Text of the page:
TINA LIPTAI, The Standard/Fairfax Digital, September 13, 2008
A report published by the Commonwealth Scientific and Industrial Research (CSIRO of Australia) researchers has found an increase in the frequency of storms generating larger waves off Australia’s southern coast over the past 45 years.
One of the report’s authors, Dr Mark Hemer of CSIRO Marine and Atmospheric research, said harnessing wave power to generate electricity was one of the potentially positive effects of climate change.
“Areas like Warrnambool that are known for producing large, consistent waves might be a good spot for renewable energy projects,” he said. At least three renewable energy companies in Australia had prototype systems to turn wave energy into electricity which could be operating commercially by 2010, Dr Hemer said.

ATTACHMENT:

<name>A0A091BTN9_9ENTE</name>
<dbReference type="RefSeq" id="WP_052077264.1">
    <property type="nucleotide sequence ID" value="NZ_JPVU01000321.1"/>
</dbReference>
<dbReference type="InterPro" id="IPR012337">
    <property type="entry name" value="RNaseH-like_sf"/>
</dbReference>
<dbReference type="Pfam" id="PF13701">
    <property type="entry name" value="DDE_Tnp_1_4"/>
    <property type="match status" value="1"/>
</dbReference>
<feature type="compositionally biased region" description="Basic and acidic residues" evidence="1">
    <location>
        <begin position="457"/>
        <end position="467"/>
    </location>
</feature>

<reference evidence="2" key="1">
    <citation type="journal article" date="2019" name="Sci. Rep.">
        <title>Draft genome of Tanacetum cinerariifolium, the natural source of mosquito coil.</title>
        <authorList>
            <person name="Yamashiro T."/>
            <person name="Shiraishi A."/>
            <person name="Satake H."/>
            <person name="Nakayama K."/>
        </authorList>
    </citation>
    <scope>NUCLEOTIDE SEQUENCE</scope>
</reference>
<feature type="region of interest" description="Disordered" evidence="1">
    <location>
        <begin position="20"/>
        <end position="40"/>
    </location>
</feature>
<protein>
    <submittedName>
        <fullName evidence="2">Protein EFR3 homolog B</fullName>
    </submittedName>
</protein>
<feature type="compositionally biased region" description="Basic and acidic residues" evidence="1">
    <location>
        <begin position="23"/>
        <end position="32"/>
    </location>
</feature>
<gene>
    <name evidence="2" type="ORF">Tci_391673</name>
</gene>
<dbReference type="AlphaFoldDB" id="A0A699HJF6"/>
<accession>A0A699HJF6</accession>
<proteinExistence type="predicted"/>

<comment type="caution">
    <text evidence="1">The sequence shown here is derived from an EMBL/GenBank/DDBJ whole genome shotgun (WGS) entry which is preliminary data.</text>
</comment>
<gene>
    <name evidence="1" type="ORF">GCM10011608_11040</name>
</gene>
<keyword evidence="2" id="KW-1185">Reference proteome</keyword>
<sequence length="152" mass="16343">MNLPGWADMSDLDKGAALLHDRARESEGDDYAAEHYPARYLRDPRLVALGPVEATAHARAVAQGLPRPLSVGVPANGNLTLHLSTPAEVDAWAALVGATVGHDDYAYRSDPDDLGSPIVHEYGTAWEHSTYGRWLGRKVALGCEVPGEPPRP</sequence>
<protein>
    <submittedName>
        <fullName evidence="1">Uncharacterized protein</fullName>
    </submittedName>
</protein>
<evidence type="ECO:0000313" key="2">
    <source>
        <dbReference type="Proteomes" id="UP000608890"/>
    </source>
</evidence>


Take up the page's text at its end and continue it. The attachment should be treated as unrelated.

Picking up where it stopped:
New South Wales company Oceanlinx is in the process of securing permits to launch a project in Portland to harvest wave energy. Portland is also among a number of sites being considered by Western Australian wave energy firm Carnegie Corporation.
The CSIRO research also identified areas of coast which might be vulnerable to potential problems caused by powerful waves such as coastal flooding, inundation, increased storm activity and underwater habitat disruption.